Amid Boston Overdose Crisis, a Pair of Harvard Students Are Bringing Narcan to the Red Line
At First Cambridge City Council Election Forum, Candidates Clash Over Building Emissions
Harvard’s Updated Sustainability Plan Garners Optimistic Responses from Student Climate Activists
‘Sunroof’ Singer Nicky Youre Lights Up Harvard Yard at Crimson Jam
‘The Architect of the Whole Plan’: Harvard Law Graduate Ken Chesebro’s Path to Jan. 6
"Ali Baba Goes to Town" is a good musical comedy but a mediocre political satire. It makes people laugh but seldom think, ergo the perfect evening's relation. Some of the wisecracks are excellent, others can be soon hours before they come off.
Eddie Cantor is himself but this time no more fantastic than the rest of the cast. Evidently unsatisfied with his aquaplane-ski-chariot ride in "Roman Scandals," Mr. Cantor again falls asleep to dream of the past in terms of the present, a la Conecticut Yaunkee, and to ride on a soaring carpet.
Roland Young is horribly miscast as the Sultan of Bagdad, and Louise Hovick as the villainess is unconvincing if not actually pathetic in her portrayal, but then the script did not give either of the two much in the way of material. June Lang does a perfect job providing a more or less platonic love interest with Tony Martin.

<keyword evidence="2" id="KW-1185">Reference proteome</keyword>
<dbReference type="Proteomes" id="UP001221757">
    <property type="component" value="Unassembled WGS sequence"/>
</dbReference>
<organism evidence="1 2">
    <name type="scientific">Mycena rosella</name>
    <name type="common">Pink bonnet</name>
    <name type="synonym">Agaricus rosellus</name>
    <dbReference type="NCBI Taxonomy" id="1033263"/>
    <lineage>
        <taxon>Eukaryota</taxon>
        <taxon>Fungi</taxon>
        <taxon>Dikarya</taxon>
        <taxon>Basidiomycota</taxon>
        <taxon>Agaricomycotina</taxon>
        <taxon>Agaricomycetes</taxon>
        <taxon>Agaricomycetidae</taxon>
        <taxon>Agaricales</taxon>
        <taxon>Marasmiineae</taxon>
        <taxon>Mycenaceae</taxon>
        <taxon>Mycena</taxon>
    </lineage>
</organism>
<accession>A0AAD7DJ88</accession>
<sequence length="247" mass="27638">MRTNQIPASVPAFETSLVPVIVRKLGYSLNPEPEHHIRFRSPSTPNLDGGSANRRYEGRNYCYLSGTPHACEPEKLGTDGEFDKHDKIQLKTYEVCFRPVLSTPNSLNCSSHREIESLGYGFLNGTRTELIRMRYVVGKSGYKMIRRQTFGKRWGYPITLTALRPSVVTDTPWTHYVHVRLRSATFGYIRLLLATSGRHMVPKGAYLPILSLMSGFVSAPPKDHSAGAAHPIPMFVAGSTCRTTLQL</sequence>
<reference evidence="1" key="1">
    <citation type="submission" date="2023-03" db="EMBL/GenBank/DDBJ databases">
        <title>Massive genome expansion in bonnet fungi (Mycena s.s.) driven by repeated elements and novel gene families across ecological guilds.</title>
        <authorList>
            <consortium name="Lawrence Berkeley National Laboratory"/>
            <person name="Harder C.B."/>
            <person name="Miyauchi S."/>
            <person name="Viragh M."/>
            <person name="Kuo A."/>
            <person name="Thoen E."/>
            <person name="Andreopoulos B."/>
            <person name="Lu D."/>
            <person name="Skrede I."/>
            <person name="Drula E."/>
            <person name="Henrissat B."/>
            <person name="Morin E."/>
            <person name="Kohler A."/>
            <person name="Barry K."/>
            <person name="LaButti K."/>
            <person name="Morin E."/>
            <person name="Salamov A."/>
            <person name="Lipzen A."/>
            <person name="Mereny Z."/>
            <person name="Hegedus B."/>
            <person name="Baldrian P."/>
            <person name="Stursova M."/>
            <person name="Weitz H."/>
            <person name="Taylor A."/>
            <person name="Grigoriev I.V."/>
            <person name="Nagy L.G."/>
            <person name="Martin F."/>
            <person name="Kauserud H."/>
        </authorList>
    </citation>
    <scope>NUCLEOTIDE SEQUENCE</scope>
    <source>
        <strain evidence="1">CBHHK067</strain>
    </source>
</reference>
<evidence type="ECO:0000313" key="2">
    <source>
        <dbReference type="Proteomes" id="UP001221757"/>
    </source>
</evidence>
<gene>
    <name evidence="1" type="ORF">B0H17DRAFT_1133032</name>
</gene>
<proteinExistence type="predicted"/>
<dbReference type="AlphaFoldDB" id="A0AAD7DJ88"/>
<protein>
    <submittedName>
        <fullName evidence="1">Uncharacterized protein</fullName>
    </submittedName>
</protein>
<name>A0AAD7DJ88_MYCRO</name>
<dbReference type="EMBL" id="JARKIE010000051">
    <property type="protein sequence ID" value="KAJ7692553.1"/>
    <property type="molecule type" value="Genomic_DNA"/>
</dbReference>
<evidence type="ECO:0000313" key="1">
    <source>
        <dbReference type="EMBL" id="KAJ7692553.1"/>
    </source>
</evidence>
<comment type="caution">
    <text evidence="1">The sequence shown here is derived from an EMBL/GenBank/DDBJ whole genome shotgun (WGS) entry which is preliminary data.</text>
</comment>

In the musical line, Messrs Gordon and Ravel score in a small way with "Swing Is Here To Stay" and "I've Got My Heart Set on You." Raymond Scott and his quintet beat out "Twilight in Turkey" with intestinal fortitude in spite of two sinuous dancing girls who hardly do the tune justice.
Based on political satire that is amusing if not very biting, "All Baba" is worth seeing though to some it may seem to suffer from the plethora of stage and screen production of the same nature currently before the public.
The stage show with Jane Froman, Stoopnagle and Bud, Bob Ripa, and Borah Minevitch's Harmonica Rascals is excellent.
Want to keep up with breaking news? Subscribe to our email newsletter.